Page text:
Both the Vienna sequence with Sigmund Freud and Bruce’s voyage from Europe to Gotham have been omitted entirely. So have the flashbacks of the Wayne murders and the plot twist connecting that event with the Ripper's backstory. Certain prominent characters that were exclusive to Augustyn’s books, such as Jacob Packer and Alexandre LeRoi, are also absent from the film. In their place we’re given Victorian reimaginings of more familiar players from the Batman mythos, such as Pamela Isley and the first three Robins. Comic fans may note that Isley’s portrayal here is at odds with how the Earth-19 version was depicted in Convergence: Shazam! Vol 1 #2 (the film version of Harvey Dent also differs from Mignola’s depiction, and Selina does not match the Earth-19 Catwoman from the Infinite Crisis game). Given the choice between seeing familiar characters reinvented in 19th century fashion, or seeing characters unique to Augustyn's original books, I personally would have preferred the latter.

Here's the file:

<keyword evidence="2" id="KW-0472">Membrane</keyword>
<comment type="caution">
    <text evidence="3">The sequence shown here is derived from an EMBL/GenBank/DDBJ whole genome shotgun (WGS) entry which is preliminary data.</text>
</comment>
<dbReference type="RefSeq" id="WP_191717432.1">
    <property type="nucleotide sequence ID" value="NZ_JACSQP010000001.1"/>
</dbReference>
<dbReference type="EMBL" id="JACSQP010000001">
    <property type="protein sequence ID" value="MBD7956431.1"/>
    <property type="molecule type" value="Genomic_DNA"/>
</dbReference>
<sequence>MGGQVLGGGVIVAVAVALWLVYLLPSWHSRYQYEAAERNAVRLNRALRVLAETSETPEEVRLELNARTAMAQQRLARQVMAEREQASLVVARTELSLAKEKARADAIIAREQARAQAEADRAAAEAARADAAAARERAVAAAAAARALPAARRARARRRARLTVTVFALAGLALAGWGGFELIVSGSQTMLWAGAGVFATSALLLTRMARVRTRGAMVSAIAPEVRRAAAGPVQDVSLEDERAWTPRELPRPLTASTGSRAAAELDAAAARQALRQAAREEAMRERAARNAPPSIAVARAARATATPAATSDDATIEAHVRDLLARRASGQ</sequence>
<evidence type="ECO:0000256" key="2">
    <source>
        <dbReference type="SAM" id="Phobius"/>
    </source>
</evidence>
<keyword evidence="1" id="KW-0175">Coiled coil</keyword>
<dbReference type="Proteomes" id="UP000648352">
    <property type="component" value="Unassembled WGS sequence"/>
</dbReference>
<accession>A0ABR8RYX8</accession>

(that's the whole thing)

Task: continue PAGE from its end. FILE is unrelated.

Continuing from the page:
One of the broader issues I have with this film is its lack of authentic Victorian attitudes. The whole thing feels a tad too modern. The 1989 book attempted to capture the historical mentality by giving us a gentlemanly Bruce Wayne who was easily shocked by Jacob Packer’s lascivious remarks concerning women, and whose only concession to public mischief was attending a boxing match in a waterfront warehouse. By contrast, the Bruce Wayne in this movie has no qualms about cavorting naked with Selina Kyle on the floor of a hansom cab in the presence of two police officers. This behaviour is something the Modern Age Bruce might indulge to preserve his secret identity, but it feels inappropriate for his more reserved Victorian counterpart. The film version is also equipped with utilities that were absent from the 1989 book, including a grapple gun, smoke pellets, batarangs and a motorcycle. It’s true that steampunk elements were added to the Earth-19 universe in Master of the Future, but they weren’t present in the original Gotham by Gaslight. Their anachronistic inclusion in the film somewhat undermines the deconstructed grittiness that distinguished the 1989 book from its sequel.